Montreal, Canada (PRWEB) June 25, 2016 -- Conventional wisdom preaches the benefits of moderation, whether it’s a matter of indulgence or the pursuit of success. In terms of the latter, setting the bar too high can result in disappointment, perhaps even self-loathing. However, those who set the bar too low, risk more than just slow progress toward their goal.
Research from PsychTests.com reveals that behind the tendency to set low expectations is a debilitating fear of failure, of success, of the social consequences of success, and a generally paralyzing sense of ineptitude.
Analyzing data from 16,144 people who took their Success Likelihood Test, researchers at PsychTests paid particular attention to people who set the bar high for themselves and those who set the bar low. Aside from being significantly less ambitious (average score of 34 for the low group vs. 77 for the high group, on a scale that ranges from 0 to 100), individuals with low self-expectations were also:
• Afraid to fail (score of 69 vs. 33 for the high expectations group).
• Afraid of succeeding (score of 58 vs. 24 for the high expectations group).
• Concerned about the social consequences of being a success (score of 44 vs. 27 for the high expectations group).
• More likely to have low self-esteem (score of 26 vs. 69 for the high expectations group).
• More likely to have a more limited potential for success overall (score of 40 vs. 71 for the high expectations group).
Their limited potential for success, however, is entirely self-inflicted, and appears to come from a deep-seated fear. The low expectations group essentially set themselves up for failure from the start, thwarting any chance of achievement whatsoever. For example, according to PsychTests study,
• 84% of the people in the low expectations group admit that fear and self-doubt have affected major career and life decisions (vs. 32% of the high expectations group).
• 66% shy away from any sort of competitive environment in which their skills are put to the test (vs. 14% of the high expectations group).
• 53% shy away from any goal that pushes them out of their comfort zone (vs. 6% of the high expectations group).
• 37% purposely avoid opportunity, even when it effortlessly falls into their path (vs. 2% of the high expectations group).
• 49% are afraid of standing out because of their achievements (vs. 11% of the high expectations group).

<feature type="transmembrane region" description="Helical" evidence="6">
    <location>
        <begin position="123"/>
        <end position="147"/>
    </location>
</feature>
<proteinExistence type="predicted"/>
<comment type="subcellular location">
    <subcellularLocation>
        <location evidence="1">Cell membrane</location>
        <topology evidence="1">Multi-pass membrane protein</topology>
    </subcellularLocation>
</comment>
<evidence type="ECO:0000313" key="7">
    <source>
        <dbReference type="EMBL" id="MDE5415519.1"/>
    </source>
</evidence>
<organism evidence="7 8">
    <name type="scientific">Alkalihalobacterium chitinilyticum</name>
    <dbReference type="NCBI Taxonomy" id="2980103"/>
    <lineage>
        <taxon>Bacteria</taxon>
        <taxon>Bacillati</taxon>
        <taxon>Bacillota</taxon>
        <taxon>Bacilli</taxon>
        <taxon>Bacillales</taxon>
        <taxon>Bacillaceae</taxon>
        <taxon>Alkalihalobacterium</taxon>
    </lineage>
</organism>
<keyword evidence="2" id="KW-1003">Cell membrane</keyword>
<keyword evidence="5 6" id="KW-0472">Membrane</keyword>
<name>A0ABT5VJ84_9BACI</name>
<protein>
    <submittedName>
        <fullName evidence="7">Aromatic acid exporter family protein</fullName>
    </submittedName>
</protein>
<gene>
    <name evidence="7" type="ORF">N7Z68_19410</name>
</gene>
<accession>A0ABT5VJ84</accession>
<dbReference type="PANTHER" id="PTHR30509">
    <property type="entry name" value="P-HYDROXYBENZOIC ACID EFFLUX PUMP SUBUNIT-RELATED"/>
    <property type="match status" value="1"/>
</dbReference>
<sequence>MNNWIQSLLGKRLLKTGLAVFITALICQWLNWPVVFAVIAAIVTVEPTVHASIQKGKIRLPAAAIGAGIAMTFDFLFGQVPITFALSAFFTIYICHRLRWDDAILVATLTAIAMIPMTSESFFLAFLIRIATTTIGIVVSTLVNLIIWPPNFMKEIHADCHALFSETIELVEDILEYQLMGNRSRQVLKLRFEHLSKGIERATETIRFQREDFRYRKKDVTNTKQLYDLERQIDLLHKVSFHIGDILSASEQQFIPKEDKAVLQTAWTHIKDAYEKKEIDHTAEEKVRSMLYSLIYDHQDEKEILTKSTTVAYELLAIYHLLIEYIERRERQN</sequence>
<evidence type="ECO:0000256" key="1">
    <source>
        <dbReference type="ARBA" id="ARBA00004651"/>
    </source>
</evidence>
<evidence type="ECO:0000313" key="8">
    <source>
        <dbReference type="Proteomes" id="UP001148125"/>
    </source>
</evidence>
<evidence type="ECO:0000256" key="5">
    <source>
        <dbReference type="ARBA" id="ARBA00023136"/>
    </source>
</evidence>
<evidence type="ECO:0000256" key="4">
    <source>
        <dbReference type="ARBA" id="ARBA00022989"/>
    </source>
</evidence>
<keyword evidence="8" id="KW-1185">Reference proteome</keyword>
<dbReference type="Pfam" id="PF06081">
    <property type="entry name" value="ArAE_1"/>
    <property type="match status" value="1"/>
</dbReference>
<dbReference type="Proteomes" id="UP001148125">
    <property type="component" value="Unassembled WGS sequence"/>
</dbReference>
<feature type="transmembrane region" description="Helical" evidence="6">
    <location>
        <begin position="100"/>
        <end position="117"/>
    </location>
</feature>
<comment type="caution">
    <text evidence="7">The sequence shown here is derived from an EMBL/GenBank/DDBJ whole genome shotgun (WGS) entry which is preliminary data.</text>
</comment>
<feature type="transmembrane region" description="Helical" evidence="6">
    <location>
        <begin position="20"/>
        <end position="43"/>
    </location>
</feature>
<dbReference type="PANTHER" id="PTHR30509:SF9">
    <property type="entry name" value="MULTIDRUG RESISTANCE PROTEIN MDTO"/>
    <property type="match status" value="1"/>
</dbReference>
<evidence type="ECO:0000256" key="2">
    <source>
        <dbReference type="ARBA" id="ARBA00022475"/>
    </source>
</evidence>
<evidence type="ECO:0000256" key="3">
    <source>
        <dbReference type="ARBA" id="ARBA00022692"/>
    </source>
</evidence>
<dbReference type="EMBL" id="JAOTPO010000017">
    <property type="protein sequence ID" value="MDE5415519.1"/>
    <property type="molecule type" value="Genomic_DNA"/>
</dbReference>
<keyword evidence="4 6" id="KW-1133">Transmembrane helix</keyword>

• 54% are concerned that talking about their accomplishments will make them appear arrogant (vs. 28% of the high expectations group).
• 66% constantly worry about making mistakes (vs. 30% of the high expectations group).
• 52% are afraid of losing other people’s respect if they make a mistake or fail (vs. 18% of the high expectations group).
• 61% are terrified of being criticized by others (vs. 23% of the high expectations group).
“While it seems like a foregone conclusion that setting your expectations low will guarantee success, our study shows that this isn’t the case at all,” explains Dr. Jerabek, president of PsychTests. “Even though the high expectation group had a propensity to set goals for themselves that were quite difficult to achieve, they still had a higher likelihood for success, and refused to be held back by a fear of failure or the burden of responsibility that success can bring.”
“People who set low expectations are their own worst enemy. They are not setting the bar low because they want to ‘test the waters’ or pace themselves; they are setting it low because they see the path to success as a minefield of problems. With failure comes the potential for humiliation and disappointment; with success comes the potential for jealousy or added pressure. Couple that with self-doubt and the fear of not being good enough, and what you have is one stumbling block after another. Setting the bar low – or not setting any expectations or goals at all – is a sign that there are deeper issues that are holding a person back from attaining their full potential.”
Want to assess your success potential? Check out http://testyourself.psychtests.com/testid/2138
Professional users of this test can request a free demo for the SLPro - R2 (Success Likelihood Profile - 2nd Revision) or any other assessments from ARCH Profile’s extensive battery: http://hrtests.archprofile.com/testdrive_gen_1
To learn more about psychological testing, download this free eBook: http://hrtests.archprofile.com/personality-tests-in-hr
PsychTests AIM Inc. originally appeared on the internet scene in 1996. Since its inception, it has become a pre-eminent provider of psychological assessment products and services to human resource personnel, therapists, academics, researchers and a host of other professionals around the world. PsychTests AIM Inc. staff is comprised of a dedicated team of psychologists, test developers, researchers, statisticians, writers, and artificial intelligence experts (see ARCHProfile.com). The company’s research division, Plumeus Inc., is supported in part by Research and Development Tax Credit awarded by Industry Canada.
Ilona Jerabek, PsychTests AIM Inc., http://psychtests.com, +1 514-745-3189 Ext: 112, [email protected]
SOURCE PsychTests AIM Inc.